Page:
Artist Tavares Strachan added "invisible" names like Fell, Monk, Lamarr, Norgay, and more alongside Rembrandt, Chopin, Franklin, and Darwin on the museum's façade for the 57th Carnegie International.
In 1886 the great Scottish-American industrialist Andrew Carnegie announced his grand plans for what would arguably be the first contemporary art museum in America. “I am thinking of incorporating with the plan for a library that of an art gallery in which shall be preserved a record of the progress and development of pictorial art in America.” The first gallery of the Carnegie Museum of Art opened in Pittsburgh in 1895, and in 1907, the institution expanded with a neoclassical-style building dedicated to, according to words etched on its exterior, “literature, science, and art.” Some of the names of the greatest contributors to those areas were immortalized on the outside of the museum, with their names carved on it. They included Franklin, Rembrandt, Chopin, and Darwin—all men who were Caucasian.
When Bahamian-born, New York-based artist Tavares Strachan did a site visit for the 57th Carnegie International—on view there through March 25, 2019—the names caught his eye. “I was just curious about the names they already had on the building, and so I just wanted to think about editing, or adding to that list of names of people who might be invisible, or who might not ever end up on a building,” said the artist. And so, Strachan decided to create an extension of his five-year project called Encyclopedia of Invisibility for the exhibition by adding names of those he thought should line the exterior of the Carnegie Museum of Art in a rainbow of scripted neon lights, either alongside or on top of the existing names of the building. The artist also installed the phrase “All of the people that have been made invisible through the mechanism of history.” “Monk” (for Thelonious Monk) now covers “Darwin,” and “Baldwin” hangs over “Franklin.” Other names Strachan added to the Carnegie Museum of Art’s façade include Hedy Lamarr—for the Austrian scientist and actress, Tenzing Norgay—the Tibetan sherpa who was one of the first two individuals to reach the summit of Mount Everest in 1953, and the late rapper Tupac Shakur. “He’s someone a lot of people know,” said Strachan, referring to Shakur, “but he would never be on a building like this.”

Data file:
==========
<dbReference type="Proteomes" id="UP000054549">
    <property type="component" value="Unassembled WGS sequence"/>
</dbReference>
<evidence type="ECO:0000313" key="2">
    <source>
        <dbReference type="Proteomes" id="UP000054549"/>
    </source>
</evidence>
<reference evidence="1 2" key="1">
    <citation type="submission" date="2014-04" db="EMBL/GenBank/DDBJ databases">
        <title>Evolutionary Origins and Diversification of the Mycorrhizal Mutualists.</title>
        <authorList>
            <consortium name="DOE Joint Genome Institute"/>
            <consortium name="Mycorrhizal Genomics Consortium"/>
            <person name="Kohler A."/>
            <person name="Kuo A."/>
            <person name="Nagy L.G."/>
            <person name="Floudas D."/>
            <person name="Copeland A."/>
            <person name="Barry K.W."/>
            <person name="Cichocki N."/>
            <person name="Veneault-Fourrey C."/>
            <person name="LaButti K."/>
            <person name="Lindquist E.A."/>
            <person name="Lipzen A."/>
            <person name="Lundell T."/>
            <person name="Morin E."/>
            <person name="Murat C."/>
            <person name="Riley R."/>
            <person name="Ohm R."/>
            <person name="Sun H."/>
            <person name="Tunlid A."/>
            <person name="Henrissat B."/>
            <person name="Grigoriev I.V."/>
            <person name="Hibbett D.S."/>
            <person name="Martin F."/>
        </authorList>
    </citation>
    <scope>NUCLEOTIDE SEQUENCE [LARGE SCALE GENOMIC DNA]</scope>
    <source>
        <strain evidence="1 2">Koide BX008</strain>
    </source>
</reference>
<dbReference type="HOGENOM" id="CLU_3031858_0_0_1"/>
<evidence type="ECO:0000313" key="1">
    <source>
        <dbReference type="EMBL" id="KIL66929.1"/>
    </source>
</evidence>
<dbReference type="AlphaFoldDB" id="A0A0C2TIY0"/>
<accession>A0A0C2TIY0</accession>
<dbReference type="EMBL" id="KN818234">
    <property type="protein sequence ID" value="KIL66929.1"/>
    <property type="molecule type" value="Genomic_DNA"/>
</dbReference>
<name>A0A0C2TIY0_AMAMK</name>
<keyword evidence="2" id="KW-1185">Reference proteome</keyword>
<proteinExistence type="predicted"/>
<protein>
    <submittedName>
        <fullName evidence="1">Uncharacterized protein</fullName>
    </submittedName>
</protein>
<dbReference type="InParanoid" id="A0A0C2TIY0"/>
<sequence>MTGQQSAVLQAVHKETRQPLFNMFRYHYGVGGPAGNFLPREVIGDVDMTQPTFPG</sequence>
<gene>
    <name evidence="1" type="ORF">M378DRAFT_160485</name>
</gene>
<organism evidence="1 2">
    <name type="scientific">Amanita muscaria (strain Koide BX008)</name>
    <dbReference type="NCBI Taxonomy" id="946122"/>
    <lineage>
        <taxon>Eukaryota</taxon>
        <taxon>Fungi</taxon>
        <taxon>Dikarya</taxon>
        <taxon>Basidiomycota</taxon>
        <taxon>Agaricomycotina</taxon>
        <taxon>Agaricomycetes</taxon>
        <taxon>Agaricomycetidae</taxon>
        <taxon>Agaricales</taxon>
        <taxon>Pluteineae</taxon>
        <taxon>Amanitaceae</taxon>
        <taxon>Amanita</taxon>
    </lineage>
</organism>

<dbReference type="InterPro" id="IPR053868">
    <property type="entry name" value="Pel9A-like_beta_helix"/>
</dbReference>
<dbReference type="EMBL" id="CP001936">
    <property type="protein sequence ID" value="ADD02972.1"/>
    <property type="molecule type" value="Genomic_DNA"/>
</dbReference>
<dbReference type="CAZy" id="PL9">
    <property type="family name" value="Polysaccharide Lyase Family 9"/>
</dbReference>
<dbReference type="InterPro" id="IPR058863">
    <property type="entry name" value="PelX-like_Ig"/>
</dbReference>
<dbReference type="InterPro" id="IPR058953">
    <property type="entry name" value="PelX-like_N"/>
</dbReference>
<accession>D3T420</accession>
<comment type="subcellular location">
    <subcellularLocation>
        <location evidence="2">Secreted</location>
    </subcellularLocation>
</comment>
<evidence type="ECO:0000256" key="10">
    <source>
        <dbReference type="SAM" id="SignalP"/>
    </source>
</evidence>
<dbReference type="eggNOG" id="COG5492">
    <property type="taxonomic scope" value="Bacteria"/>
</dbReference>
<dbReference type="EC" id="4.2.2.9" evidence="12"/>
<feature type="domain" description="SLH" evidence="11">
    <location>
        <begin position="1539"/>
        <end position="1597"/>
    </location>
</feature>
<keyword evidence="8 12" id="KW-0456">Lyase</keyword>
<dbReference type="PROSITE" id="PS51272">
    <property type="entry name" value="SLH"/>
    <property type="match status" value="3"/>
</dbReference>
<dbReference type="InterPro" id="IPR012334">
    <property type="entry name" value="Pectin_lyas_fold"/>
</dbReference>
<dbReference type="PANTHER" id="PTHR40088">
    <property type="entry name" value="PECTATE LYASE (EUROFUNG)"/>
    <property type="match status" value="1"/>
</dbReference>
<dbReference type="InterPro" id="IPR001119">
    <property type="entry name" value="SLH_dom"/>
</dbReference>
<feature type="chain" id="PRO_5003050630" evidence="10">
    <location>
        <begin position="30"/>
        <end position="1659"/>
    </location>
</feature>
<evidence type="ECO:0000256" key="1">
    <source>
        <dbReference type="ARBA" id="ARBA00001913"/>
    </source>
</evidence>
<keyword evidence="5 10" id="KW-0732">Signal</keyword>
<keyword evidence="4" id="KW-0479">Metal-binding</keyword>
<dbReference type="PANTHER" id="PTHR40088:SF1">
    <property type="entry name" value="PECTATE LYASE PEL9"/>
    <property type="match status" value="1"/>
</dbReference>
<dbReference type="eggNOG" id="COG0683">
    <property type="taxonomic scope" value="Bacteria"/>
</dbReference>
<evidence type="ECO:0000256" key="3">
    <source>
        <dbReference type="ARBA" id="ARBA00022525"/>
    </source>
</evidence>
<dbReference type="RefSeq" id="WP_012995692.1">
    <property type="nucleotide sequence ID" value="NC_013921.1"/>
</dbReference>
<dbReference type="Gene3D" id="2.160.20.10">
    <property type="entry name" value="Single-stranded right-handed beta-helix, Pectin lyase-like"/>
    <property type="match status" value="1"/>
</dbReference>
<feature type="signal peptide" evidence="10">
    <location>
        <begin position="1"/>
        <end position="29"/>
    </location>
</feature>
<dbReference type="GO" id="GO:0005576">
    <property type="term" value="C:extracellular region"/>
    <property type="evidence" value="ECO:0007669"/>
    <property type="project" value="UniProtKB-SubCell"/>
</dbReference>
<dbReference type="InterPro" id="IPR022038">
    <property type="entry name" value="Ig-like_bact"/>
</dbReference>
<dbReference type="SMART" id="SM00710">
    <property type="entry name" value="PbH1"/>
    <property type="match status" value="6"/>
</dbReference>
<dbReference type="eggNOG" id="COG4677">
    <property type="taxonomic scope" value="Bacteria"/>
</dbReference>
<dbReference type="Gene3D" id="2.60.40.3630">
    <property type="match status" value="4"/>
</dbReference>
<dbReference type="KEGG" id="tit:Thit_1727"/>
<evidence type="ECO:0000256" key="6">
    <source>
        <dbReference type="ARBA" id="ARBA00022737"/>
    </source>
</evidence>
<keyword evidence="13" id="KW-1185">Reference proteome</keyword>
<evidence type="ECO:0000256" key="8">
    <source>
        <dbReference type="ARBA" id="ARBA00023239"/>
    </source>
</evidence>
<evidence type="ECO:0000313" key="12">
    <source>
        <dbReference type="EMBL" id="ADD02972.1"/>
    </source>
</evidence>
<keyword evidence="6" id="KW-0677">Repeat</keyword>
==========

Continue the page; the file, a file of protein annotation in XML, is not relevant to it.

For the exhibition’s opening, Strachan conducted a performance that involved illuminating the additional names that he placed on the Carnegie Museum of Art, and 11 eight-year-olds that he recruited with the help of the Kelly Strayhorn Theater, who were dressed in white uniforms he created with his mother consisting of a bomber jacket adorned with patches (each one had a name of one of the invisible), collared shirt, tie, and slacks. The kids acted as museum docents, giving participants a tour of the project. Each child stood on a soapbox and recited information about the character he or she embodied.
The artist maintains that the project is not just about highlighting the names of those forgotten by history. “It’s more about engaging in a conversation about the future,” said Strachan. “Engaging in a conversation about how we can think about history as not fixed, how we can edit it potentially, how there’s still possibility—so even in those gaps. It’s not about covering themthe about thinking of working with them, working within that structure to try and create new structures.”